I always find these threads so helpful because it is so difficult not to get stuck in a rut while feeding your child. I try really hard to expose her to all kinds of different foods, but sometimes I'm so tired that I fall back on the old standards. It really helps to read what other people are doing. I do try to give her what we're eating, but her refusal to entertain anything with texture makes that a bit of a challenge.
When my two were little, I found it easy to enrich some simple items with an egg to make a more hearty and/or finger friendly food--crack an egg and scramble it into chicken soup w/ rice or noodles or ramen. We would stir leftover pasta into scrambled eggs and cook a "spaghetti pancake"-can add meat or veggies in it --lots of fun for little fingers to pick up. I would just try and include the wee one into your dinners and let individual taste dictate what's for dinner. It's very typical they'll go for a while with favorite foods, and then start in on new tastes.
just another take on your inquiry:
both of my children, now ages 3 and 6, eat most whatever i put on the table for the family. except for their early months of breast milk and purees, i have never prepared anything special for them. sure they showed preferences in the beginning, but they've grown to appreciate different dishes. i attribute this to their exposure to many different foods, as well as food education.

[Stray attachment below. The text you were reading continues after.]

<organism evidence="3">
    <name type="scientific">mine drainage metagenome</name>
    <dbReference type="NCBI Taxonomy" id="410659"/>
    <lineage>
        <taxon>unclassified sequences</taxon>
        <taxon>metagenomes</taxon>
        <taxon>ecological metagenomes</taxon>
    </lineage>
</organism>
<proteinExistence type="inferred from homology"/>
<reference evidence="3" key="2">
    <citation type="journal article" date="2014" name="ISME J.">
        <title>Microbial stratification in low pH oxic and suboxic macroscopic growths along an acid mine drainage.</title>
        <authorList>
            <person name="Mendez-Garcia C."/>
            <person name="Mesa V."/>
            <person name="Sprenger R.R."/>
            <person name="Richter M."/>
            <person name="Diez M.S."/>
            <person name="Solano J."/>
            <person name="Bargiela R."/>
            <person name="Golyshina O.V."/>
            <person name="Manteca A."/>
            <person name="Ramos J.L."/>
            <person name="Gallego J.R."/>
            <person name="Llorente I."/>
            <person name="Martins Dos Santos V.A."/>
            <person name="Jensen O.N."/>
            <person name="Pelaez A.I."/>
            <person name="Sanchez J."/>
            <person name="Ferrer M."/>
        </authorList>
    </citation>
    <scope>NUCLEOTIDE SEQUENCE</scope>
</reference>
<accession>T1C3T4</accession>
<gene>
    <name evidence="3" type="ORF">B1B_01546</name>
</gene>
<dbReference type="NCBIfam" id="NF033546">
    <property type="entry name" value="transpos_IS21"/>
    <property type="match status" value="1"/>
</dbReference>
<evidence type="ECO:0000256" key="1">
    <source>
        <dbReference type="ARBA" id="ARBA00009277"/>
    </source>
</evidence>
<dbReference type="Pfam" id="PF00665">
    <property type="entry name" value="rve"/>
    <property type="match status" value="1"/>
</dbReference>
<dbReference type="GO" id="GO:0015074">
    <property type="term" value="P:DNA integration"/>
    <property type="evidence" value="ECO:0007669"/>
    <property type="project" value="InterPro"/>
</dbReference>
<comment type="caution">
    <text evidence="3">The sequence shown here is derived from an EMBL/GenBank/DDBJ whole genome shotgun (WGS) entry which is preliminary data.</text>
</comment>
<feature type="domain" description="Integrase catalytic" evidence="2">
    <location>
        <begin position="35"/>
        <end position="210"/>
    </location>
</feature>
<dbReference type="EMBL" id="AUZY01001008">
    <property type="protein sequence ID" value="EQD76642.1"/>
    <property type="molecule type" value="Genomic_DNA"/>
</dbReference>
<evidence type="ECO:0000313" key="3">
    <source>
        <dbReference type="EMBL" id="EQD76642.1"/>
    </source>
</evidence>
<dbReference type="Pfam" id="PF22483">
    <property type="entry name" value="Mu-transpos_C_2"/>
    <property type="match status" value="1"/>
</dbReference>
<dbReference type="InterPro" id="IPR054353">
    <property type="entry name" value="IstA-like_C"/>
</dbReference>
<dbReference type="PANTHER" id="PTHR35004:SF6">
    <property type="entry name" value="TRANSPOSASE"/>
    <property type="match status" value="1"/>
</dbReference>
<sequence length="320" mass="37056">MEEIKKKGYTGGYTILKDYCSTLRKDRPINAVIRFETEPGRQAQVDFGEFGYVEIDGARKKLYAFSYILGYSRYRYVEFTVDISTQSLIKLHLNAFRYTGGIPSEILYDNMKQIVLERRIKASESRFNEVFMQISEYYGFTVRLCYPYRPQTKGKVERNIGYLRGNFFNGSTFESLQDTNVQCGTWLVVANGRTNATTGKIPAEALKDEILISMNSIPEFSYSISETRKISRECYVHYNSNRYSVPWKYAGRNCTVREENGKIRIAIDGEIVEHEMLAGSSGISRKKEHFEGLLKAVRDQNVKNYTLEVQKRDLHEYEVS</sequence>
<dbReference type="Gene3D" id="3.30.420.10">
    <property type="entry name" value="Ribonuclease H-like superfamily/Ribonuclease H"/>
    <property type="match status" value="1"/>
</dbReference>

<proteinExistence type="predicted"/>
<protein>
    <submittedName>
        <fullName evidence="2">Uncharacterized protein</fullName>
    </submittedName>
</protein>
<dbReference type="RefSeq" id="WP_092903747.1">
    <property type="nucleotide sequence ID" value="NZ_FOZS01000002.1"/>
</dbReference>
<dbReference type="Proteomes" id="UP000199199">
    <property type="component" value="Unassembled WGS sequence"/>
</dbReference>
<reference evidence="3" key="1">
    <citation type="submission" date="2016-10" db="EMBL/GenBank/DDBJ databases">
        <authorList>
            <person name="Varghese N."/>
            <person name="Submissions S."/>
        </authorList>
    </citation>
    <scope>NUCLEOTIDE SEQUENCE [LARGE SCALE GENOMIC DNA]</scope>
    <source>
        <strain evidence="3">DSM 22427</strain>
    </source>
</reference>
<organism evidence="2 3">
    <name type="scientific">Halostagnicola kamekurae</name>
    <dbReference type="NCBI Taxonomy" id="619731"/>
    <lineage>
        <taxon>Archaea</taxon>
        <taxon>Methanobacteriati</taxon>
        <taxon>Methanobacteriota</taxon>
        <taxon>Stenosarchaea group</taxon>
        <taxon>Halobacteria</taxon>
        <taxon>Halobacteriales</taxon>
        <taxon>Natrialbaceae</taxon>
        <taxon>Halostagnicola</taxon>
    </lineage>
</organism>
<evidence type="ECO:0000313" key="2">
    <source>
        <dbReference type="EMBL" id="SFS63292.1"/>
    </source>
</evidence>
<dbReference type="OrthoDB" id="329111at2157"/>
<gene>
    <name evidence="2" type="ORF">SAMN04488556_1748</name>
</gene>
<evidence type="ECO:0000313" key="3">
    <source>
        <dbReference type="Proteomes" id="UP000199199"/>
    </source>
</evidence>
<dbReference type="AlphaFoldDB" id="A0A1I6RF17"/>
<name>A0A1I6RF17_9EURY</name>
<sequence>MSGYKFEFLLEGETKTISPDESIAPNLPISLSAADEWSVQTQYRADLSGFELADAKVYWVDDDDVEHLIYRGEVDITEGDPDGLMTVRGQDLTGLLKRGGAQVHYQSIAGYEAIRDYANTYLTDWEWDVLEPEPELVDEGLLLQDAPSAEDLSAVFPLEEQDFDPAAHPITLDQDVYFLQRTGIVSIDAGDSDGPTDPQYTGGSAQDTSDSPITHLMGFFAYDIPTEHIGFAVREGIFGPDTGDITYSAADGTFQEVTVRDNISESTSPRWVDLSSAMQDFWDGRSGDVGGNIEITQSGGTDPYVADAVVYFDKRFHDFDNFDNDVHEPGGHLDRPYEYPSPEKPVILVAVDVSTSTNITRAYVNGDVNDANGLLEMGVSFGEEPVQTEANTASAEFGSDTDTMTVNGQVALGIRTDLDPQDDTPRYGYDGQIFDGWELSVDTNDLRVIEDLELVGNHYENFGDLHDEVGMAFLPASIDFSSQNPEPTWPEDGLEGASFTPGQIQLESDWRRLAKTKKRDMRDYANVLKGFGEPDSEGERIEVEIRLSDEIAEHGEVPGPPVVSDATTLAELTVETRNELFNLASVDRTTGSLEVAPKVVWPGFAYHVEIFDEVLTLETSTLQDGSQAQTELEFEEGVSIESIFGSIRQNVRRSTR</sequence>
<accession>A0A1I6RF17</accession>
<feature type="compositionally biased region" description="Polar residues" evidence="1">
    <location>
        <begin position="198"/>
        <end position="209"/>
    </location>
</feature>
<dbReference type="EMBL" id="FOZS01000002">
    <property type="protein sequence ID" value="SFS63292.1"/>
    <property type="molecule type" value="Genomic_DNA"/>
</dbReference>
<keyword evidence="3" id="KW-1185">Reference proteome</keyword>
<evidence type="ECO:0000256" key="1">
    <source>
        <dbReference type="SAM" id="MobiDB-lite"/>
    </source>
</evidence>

in terms of exposure, we've always made a practice of eating out with them at a variety of restaurants, many of them ethnic. i also make sure to try new dishes at home all the time. they love commenting on the new dish as well as enjoying repeat dishes. and sure there are meals that they only eat a little of because it's not their favorite. but as i slowly repeat the dish, they tend to eat more and more of it. i've found that it usually has to do with the introduction of new tastes and textures.
both of them shop at farmer's markets with me, and we take time to meet and talk with the farmers. this seems to give the food relevance and thus, they gain an appreciation for it. at 15-months-old, my older child used to beg me to visit the tomato man first every time we visited the market. he then proceeded to eat our tomatoes like apples as i shopped the market. these days, our first stop is the date stall. they dine on dates while we stroll the other stands.